And you are right, if children can grow up having a healthy respect for drink and what it can do we would have less problems, but when the majority of people don't realise their teens are allowed a drink or they do and are knocked back by publican's what can you do?



posted on Aug, 3 2011 @ 07:25 AM
link   
reply to post by Freeborn
 



As a result a whole generation of people are growing up outside the influence of pub landlords and 'communal elders and peers' etc.


This was what the Brighton council think tank was trying to push recently.. bringing in the young from the streets and encouraging a return of elder/peer pressure to deal with irresponsible drinking on street corners.. I have to agree that promoting responsible drinking is the best way forward.. but unsurprisingly the plan was opposed by the police..



Brighton considers allowing under-age drinking in pubs

A council is considering allowing children in pubs as a way of cutting anti-social behaviour and under-age drinking.

The idea is being reviewed by Brighton and Hove City Council as a way of tackling high numbers of teen drinkers who consume alcohol in the street.

A report by the council concluded youngsters will inevitably consume alcohol, bought from retailers or elsewhere, and preventing this is almost impossible.

So allowing them in pubs might be a better option and be easier to manage.

‘It might be preferable if this drinking took place in pubs rather than other objectively more risky environments,’ the report said.
Link

edit on 3/8/11 by thoughtsfull because: (no reason given)



posted on Aug, 3 2011 @ 07:40 AM
link   
reply to post by Suspiria
 



Good heavens. The closest you got to booze at my son's school was the bottle of cheap sherry at the school raffle. And you are right, if children can grow up having a healthy respect for drink and what it can do we would have less problems, but when the majority of people don't realise their teens are allowed a drink or they do and are knocked back by publican's what can you do?


I think we as a nation need a decent rethink but right now we are (in my opinion as a nation) too indoctrinated with the other ban ban ban type messages to find real honest workable and sensible solutions....

So unless we can find a way of mitigating the indoctrination of the last 30 years I have no idea where my town will be in 10 years given we really do have a real under-age drinking problem, and the only god around here is the god of booze..



posted on Aug, 3 2011 @ 08:05 AM
link   

Originally posted by The time lord
They could have tackled the drink proplem sooner but now the Polish have arrived, they don't drink either then...Not. So now we have fuel to the fire because they like drinking and guess what just in my town alone in last 3 years polish people have gone from pub to life in prison, we had that problem anyway in the past it just started again I guess if not worse and they don't understand that here in the UK people can be violent when drunk.

So just in case I am being racist what if 300,000 Scotish people arrived in your city, would there be a drink problem?

edit on 2-8-2011 by The time lord because: (no reason given)


Everyone should be treated and then get help, to be honest it is their friends and social pressure that does it and the coolness of being drunk, today there is no shame in it.
edit on 2-8-2011 by The time lord because: (no reason given)


To add to this I have to say this problem has been brought abroad, in Spain especially where the English have emigrated over the years and the nightclub life. A lot more drink related disorder has come to Spain, no doubt the Germans are big drinkers too but I know more about the English problem because they address it here in the media.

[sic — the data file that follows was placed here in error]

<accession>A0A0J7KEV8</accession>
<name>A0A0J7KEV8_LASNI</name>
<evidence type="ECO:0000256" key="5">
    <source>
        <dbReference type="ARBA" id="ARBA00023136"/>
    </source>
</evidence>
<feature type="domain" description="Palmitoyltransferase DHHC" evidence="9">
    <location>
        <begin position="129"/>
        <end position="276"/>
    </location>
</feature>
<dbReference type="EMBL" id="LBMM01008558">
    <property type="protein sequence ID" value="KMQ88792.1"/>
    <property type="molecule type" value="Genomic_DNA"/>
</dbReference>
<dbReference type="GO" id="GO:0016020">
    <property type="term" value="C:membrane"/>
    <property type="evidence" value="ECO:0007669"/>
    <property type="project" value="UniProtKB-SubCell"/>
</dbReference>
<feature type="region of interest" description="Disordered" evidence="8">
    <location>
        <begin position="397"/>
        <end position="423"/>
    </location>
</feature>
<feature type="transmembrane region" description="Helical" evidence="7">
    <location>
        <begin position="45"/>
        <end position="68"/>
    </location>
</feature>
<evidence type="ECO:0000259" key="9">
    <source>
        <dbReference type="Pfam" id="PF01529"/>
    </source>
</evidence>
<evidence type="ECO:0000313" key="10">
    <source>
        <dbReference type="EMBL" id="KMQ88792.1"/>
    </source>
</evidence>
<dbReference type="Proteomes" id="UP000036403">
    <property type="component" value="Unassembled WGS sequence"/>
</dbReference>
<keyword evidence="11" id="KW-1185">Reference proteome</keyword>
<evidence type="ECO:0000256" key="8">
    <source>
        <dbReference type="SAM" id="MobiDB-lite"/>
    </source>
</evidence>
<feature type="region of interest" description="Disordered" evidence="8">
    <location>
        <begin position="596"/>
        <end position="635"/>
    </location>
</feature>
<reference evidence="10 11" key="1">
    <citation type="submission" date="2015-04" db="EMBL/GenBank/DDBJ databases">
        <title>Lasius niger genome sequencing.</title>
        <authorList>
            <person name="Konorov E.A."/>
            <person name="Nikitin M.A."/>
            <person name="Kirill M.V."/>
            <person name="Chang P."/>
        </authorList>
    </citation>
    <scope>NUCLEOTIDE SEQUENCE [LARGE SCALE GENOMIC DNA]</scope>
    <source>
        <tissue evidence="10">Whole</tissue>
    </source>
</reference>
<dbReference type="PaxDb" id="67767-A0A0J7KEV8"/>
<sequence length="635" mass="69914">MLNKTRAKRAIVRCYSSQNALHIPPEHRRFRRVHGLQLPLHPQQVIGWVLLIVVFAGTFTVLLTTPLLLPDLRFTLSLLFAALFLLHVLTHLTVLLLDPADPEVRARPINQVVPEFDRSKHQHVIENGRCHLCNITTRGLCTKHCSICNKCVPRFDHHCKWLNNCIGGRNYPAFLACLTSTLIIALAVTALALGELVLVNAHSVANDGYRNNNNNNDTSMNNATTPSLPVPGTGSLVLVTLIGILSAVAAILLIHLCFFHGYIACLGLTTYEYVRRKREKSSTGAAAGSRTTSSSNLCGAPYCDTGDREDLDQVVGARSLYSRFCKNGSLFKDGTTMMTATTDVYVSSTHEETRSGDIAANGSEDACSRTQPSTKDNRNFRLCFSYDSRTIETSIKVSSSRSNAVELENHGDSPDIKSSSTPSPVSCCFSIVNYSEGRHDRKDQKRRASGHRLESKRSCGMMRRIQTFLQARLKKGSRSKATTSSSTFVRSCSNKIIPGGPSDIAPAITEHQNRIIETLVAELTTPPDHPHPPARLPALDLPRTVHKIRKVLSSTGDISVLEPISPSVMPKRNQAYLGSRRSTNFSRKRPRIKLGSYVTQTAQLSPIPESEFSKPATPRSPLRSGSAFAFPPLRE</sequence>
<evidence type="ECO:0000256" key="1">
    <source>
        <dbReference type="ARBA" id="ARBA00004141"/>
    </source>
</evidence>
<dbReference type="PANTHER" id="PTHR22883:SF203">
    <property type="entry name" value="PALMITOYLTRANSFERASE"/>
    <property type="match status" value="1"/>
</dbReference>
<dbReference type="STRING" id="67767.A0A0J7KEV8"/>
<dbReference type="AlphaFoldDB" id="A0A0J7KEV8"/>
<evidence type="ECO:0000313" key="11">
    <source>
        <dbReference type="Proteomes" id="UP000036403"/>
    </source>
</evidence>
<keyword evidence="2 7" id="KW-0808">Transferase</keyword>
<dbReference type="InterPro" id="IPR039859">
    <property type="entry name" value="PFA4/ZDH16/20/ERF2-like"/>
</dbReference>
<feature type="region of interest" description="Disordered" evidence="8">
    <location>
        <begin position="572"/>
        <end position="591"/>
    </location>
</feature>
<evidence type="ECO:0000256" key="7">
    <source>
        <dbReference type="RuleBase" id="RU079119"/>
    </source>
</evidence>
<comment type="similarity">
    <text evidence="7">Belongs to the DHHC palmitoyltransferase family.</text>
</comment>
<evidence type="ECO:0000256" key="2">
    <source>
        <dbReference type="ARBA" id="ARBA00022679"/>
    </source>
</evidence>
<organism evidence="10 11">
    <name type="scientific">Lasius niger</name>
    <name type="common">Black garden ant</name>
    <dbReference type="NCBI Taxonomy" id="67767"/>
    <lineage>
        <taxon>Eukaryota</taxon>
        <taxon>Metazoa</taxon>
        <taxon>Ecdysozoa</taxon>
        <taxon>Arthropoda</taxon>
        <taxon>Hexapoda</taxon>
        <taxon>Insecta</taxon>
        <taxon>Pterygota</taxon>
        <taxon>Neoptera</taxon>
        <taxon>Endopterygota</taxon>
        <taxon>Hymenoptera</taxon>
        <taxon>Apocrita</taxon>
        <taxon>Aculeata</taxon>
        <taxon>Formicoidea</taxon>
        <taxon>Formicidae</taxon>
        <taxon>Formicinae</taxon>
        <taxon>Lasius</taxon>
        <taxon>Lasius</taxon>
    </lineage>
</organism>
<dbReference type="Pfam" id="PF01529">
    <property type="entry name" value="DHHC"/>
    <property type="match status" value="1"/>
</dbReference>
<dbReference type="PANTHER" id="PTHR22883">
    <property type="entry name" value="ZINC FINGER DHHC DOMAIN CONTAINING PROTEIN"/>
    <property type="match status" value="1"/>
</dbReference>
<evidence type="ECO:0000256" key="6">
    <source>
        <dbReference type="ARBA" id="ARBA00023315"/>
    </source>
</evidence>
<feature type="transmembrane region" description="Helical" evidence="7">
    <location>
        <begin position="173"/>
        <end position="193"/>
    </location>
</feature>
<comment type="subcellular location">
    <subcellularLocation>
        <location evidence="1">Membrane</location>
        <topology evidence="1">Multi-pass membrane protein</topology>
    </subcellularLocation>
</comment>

The drink craze has now hit Italy too, this brings a lot of problems like drink driving crashes and chaos in the streets and the acceptance of it being socially acceptable to be totally sick drunk.

The biggest problem is that teenagers start early and get drunk and it is cool for them when in fact it is a disaster waiting to happen, it is also the shops that sell them, sometimes older friends buy them for the teenagers and then they tell their friends and its all of a sudden socially acceptable when in fact it is a danger and illegal.



posted on Aug, 3 2011 @ 08:42 AM
link   
reply to post by woodwardjnr
 


I wonder if it's the Imperial Pint (which I love)?

I'm in America but for a few years I worked at a British Pub on a beach in Florida. It may be cultural but the difference between a standard 20 ounce serving in Britain and the standard 12 ounce serving here is most noticeable when you think you have a 6 beer max but that could be anywhere from 60-100 ounces...

I know there's the option to have a "glass" or half pint but in 3 years I only saw women order it by the glass....



posted on Aug, 3 2011 @ 08:58 AM
link   

Originally posted by The time lord
The biggest problem is that teenagers start early and get drunk and it is cool for them when in fact it is a disaster waiting to happen, it is also the shops that sell them, sometimes older friends buy them for the teenagers and then they tell their friends and its all of a sudden socially acceptable when in fact it is a danger and illegal.


I can relate to this..

On more than one occasion, when going down to my local corner shop, I have been stopped by a group of young girls (reckon between 15-17 years old) asking me to buy them booze or tobacco. I've always refused and told them it isn't worth the fine I'll get, plus they should do something else with their time..

The shocking thing is, more than once, they've tried to pursuade me with offers of "sexual services" in return for buying them drink or fags. Now, I refused (despite them being quite nice looking ladies!) because firstly I don't know how old they are and could get into a load of trouble and secondly because it is just wrong. Then I thought, if they offered that too me, how many others do they offer it too and how many accept?



posted on Aug, 3 2011 @ 09:15 AM
link   
reply to post by thoughtsfull
 


The Police are supposed to be upholders of 'The Law'.
Some how they also now seem to be considered experts in policy and law making.
As a result they propose what is best for them as a policing body, which is sometimes at odds with what's best for society.

In light of recent revelations and personal experiences I don't think the police can be relied upon for much at present.



new topics

top topics



 
23
<< 12  13  14    16 >>

log in

join